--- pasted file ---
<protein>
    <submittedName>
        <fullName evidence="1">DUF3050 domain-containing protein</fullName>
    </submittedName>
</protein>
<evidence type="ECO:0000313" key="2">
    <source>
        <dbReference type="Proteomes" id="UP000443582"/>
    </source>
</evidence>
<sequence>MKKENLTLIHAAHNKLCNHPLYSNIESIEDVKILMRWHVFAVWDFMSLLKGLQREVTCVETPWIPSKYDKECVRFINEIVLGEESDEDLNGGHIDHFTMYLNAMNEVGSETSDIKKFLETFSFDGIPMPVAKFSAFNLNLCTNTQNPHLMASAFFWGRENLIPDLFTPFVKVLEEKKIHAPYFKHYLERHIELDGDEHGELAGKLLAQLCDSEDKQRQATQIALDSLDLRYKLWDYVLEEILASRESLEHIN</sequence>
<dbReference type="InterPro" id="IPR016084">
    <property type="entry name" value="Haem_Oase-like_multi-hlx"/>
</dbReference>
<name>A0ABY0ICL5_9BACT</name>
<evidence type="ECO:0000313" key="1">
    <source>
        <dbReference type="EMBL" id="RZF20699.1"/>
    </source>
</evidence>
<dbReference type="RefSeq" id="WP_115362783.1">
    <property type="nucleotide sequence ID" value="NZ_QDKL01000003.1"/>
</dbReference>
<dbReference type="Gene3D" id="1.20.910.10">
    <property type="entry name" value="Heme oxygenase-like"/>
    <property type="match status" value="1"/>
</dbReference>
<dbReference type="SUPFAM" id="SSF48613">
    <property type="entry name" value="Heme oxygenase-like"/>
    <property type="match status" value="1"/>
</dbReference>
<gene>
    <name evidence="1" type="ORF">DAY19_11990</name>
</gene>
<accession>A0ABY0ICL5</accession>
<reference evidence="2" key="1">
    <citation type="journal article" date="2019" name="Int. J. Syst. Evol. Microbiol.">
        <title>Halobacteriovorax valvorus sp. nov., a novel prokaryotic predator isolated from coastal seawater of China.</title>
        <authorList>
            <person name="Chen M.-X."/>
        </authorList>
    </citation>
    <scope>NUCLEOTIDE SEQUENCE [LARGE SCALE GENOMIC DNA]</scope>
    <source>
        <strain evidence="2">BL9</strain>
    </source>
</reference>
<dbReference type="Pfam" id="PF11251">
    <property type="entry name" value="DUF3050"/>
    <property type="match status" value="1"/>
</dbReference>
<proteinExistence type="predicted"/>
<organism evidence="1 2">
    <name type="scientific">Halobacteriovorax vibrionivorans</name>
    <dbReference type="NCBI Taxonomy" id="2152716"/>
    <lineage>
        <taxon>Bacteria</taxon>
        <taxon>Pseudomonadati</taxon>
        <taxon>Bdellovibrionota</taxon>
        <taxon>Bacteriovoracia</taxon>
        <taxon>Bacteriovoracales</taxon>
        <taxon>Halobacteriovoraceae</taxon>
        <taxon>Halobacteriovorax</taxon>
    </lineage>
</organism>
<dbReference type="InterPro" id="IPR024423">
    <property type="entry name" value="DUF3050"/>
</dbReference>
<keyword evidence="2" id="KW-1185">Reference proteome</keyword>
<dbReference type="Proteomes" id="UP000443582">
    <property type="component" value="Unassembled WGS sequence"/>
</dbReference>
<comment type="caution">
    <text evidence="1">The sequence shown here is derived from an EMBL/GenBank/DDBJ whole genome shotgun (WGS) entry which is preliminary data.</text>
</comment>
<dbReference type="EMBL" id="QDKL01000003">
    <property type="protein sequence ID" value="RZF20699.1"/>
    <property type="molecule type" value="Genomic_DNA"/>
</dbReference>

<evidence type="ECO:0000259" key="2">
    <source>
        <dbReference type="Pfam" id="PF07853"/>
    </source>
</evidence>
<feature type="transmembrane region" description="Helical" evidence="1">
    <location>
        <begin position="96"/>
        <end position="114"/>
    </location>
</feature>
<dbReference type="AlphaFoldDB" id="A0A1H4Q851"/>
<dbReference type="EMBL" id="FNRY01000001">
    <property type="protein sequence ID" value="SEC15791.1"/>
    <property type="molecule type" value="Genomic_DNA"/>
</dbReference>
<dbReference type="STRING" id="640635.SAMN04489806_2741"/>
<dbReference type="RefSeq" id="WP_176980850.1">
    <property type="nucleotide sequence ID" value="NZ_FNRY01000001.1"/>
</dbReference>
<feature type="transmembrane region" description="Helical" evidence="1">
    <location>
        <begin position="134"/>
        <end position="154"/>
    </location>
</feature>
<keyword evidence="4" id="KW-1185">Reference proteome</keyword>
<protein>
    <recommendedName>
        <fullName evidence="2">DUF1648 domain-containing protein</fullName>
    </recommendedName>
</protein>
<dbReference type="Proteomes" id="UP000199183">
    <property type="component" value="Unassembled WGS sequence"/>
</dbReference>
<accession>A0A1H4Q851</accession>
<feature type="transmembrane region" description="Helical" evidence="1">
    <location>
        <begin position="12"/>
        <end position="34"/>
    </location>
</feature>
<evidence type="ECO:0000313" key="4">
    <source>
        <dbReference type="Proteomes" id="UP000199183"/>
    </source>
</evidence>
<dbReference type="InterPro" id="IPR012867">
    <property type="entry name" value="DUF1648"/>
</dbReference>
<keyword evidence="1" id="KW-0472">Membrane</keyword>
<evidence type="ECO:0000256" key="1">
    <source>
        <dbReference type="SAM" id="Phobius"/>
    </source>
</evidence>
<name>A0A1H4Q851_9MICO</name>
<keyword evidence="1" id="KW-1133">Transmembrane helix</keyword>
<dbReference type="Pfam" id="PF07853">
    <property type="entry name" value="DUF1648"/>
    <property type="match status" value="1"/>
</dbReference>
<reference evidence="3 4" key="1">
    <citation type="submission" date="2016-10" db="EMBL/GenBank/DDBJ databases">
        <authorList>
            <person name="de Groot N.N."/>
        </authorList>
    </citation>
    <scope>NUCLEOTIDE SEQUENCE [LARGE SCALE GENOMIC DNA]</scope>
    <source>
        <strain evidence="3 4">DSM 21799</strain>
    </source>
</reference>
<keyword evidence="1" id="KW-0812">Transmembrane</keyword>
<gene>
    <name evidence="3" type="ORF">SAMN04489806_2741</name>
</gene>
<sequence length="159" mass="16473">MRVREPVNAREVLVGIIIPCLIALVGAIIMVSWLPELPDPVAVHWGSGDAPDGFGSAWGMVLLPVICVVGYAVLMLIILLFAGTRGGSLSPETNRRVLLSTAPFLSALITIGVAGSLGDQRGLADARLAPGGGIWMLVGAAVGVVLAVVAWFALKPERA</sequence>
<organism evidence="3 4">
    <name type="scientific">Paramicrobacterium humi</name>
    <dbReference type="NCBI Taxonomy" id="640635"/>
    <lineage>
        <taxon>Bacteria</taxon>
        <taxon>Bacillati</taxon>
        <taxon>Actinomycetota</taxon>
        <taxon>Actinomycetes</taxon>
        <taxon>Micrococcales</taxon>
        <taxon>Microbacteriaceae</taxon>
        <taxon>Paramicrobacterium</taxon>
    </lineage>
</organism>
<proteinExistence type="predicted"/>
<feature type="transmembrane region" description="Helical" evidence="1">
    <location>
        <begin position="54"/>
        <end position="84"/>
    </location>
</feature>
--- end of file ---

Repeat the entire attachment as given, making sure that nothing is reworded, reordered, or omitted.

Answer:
<protein>
    <submittedName>
        <fullName evidence="1">DUF3050 domain-containing protein</fullName>
    </submittedName>
</protein>
<evidence type="ECO:0000313" key="2">
    <source>
        <dbReference type="Proteomes" id="UP000443582"/>
    </source>
</evidence>
<sequence>MKKENLTLIHAAHNKLCNHPLYSNIESIEDVKILMRWHVFAVWDFMSLLKGLQREVTCVETPWIPSKYDKECVRFINEIVLGEESDEDLNGGHIDHFTMYLNAMNEVGSETSDIKKFLETFSFDGIPMPVAKFSAFNLNLCTNTQNPHLMASAFFWGRENLIPDLFTPFVKVLEEKKIHAPYFKHYLERHIELDGDEHGELAGKLLAQLCDSEDKQRQATQIALDSLDLRYKLWDYVLEEILASRESLEHIN</sequence>
<dbReference type="InterPro" id="IPR016084">
    <property type="entry name" value="Haem_Oase-like_multi-hlx"/>
</dbReference>
<name>A0ABY0ICL5_9BACT</name>
<evidence type="ECO:0000313" key="1">
    <source>
        <dbReference type="EMBL" id="RZF20699.1"/>
    </source>
</evidence>
<dbReference type="RefSeq" id="WP_115362783.1">
    <property type="nucleotide sequence ID" value="NZ_QDKL01000003.1"/>
</dbReference>
<dbReference type="Gene3D" id="1.20.910.10">
    <property type="entry name" value="Heme oxygenase-like"/>
    <property type="match status" value="1"/>
</dbReference>
<dbReference type="SUPFAM" id="SSF48613">
    <property type="entry name" value="Heme oxygenase-like"/>
    <property type="match status" value="1"/>
</dbReference>
<gene>
    <name evidence="1" type="ORF">DAY19_11990</name>
</gene>
<accession>A0ABY0ICL5</accession>
<reference evidence="2" key="1">
    <citation type="journal article" date="2019" name="Int. J. Syst. Evol. Microbiol.">
        <title>Halobacteriovorax valvorus sp. nov., a novel prokaryotic predator isolated from coastal seawater of China.</title>
        <authorList>
            <person name="Chen M.-X."/>
        </authorList>
    </citation>
    <scope>NUCLEOTIDE SEQUENCE [LARGE SCALE GENOMIC DNA]</scope>
    <source>
        <strain evidence="2">BL9</strain>
    </source>
</reference>
<dbReference type="Pfam" id="PF11251">
    <property type="entry name" value="DUF3050"/>
    <property type="match status" value="1"/>
</dbReference>
<proteinExistence type="predicted"/>
<organism evidence="1 2">
    <name type="scientific">Halobacteriovorax vibrionivorans</name>
    <dbReference type="NCBI Taxonomy" id="2152716"/>
    <lineage>
        <taxon>Bacteria</taxon>
        <taxon>Pseudomonadati</taxon>
        <taxon>Bdellovibrionota</taxon>
        <taxon>Bacteriovoracia</taxon>
        <taxon>Bacteriovoracales</taxon>
        <taxon>Halobacteriovoraceae</taxon>
        <taxon>Halobacteriovorax</taxon>
    </lineage>
</organism>
<dbReference type="InterPro" id="IPR024423">
    <property type="entry name" value="DUF3050"/>
</dbReference>
<keyword evidence="2" id="KW-1185">Reference proteome</keyword>
<dbReference type="Proteomes" id="UP000443582">
    <property type="component" value="Unassembled WGS sequence"/>
</dbReference>
<comment type="caution">
    <text evidence="1">The sequence shown here is derived from an EMBL/GenBank/DDBJ whole genome shotgun (WGS) entry which is preliminary data.</text>
</comment>
<dbReference type="EMBL" id="QDKL01000003">
    <property type="protein sequence ID" value="RZF20699.1"/>
    <property type="molecule type" value="Genomic_DNA"/>
</dbReference>

<evidence type="ECO:0000259" key="2">
    <source>
        <dbReference type="Pfam" id="PF07853"/>
    </source>
</evidence>
<feature type="transmembrane region" description="Helical" evidence="1">
    <location>
        <begin position="96"/>
        <end position="114"/>
    </location>
</feature>
<dbReference type="AlphaFoldDB" id="A0A1H4Q851"/>
<dbReference type="EMBL" id="FNRY01000001">
    <property type="protein sequence ID" value="SEC15791.1"/>
    <property type="molecule type" value="Genomic_DNA"/>
</dbReference>
<dbReference type="STRING" id="640635.SAMN04489806_2741"/>
<dbReference type="RefSeq" id="WP_176980850.1">
    <property type="nucleotide sequence ID" value="NZ_FNRY01000001.1"/>
</dbReference>
<feature type="transmembrane region" description="Helical" evidence="1">
    <location>
        <begin position="134"/>
        <end position="154"/>
    </location>
</feature>
<keyword evidence="4" id="KW-1185">Reference proteome</keyword>
<protein>
    <recommendedName>
        <fullName evidence="2">DUF1648 domain-containing protein</fullName>
    </recommendedName>
</protein>
<dbReference type="Proteomes" id="UP000199183">
    <property type="component" value="Unassembled WGS sequence"/>
</dbReference>
<accession>A0A1H4Q851</accession>
<feature type="transmembrane region" description="Helical" evidence="1">
    <location>
        <begin position="12"/>
        <end position="34"/>
    </location>
</feature>
<evidence type="ECO:0000313" key="4">
    <source>
        <dbReference type="Proteomes" id="UP000199183"/>
    </source>
</evidence>
<dbReference type="InterPro" id="IPR012867">
    <property type="entry name" value="DUF1648"/>
</dbReference>
<keyword evidence="1" id="KW-0472">Membrane</keyword>
<evidence type="ECO:0000256" key="1">
    <source>
        <dbReference type="SAM" id="Phobius"/>
    </source>
</evidence>
<name>A0A1H4Q851_9MICO</name>
<keyword evidence="1" id="KW-1133">Transmembrane helix</keyword>
<dbReference type="Pfam" id="PF07853">
    <property type="entry name" value="DUF1648"/>
    <property type="match status" value="1"/>
</dbReference>
<reference evidence="3 4" key="1">
    <citation type="submission" date="2016-10" db="EMBL/GenBank/DDBJ databases">
        <authorList>
            <person name="de Groot N.N."/>
        </authorList>
    </citation>
    <scope>NUCLEOTIDE SEQUENCE [LARGE SCALE GENOMIC DNA]</scope>
    <source>
        <strain evidence="3 4">DSM 21799</strain>
    </source>
</reference>
<keyword evidence="1" id="KW-0812">Transmembrane</keyword>
<gene>
    <name evidence="3" type="ORF">SAMN04489806_2741</name>
</gene>
<sequence length="159" mass="16473">MRVREPVNAREVLVGIIIPCLIALVGAIIMVSWLPELPDPVAVHWGSGDAPDGFGSAWGMVLLPVICVVGYAVLMLIILLFAGTRGGSLSPETNRRVLLSTAPFLSALITIGVAGSLGDQRGLADARLAPGGGIWMLVGAAVGVVLAVVAWFALKPERA</sequence>
<organism evidence="3 4">
    <name type="scientific">Paramicrobacterium humi</name>
    <dbReference type="NCBI Taxonomy" id="640635"/>
    <lineage>
        <taxon>Bacteria</taxon>
        <taxon>Bacillati</taxon>
        <taxon>Actinomycetota</taxon>
        <taxon>Actinomycetes</taxon>
        <taxon>Micrococcales</taxon>
        <taxon>Microbacteriaceae</taxon>
        <taxon>Paramicrobacterium</taxon>
    </lineage>
</organism>
<proteinExistence type="predicted"/>
<feature type="transmembrane region" description="Helical" evidence="1">
    <location>
        <begin position="54"/>
        <end position="84"/>
    </location>
</feature>